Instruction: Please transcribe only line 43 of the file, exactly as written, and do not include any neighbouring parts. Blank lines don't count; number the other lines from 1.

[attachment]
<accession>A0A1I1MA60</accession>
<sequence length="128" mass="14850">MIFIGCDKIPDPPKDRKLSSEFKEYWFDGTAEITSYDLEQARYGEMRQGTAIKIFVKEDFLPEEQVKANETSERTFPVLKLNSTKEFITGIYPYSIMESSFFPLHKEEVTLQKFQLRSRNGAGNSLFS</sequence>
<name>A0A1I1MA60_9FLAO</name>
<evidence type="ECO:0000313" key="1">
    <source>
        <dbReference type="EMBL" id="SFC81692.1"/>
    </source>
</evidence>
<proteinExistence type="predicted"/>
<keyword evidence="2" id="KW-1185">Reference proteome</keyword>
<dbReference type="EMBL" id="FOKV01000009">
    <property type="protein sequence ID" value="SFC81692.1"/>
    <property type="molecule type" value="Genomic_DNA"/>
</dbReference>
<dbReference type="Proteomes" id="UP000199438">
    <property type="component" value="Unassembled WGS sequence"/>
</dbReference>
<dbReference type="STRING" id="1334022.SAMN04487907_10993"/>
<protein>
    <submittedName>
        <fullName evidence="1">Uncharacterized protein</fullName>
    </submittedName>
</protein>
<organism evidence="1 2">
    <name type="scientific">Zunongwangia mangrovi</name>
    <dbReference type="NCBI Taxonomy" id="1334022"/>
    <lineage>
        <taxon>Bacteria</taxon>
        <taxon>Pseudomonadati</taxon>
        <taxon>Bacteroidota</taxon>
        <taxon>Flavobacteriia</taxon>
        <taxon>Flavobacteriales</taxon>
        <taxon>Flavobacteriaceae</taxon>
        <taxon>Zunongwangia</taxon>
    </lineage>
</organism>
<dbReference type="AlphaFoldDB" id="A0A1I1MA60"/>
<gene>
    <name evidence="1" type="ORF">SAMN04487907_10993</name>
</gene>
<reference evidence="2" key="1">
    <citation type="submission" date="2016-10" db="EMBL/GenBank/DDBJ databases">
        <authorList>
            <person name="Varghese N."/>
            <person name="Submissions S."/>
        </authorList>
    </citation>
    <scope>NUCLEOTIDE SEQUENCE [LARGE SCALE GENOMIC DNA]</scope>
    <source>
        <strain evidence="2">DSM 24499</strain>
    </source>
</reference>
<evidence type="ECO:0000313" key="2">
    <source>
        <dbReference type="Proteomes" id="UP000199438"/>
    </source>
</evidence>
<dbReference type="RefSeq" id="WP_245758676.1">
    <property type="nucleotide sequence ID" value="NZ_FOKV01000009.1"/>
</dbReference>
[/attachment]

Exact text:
        <authorList>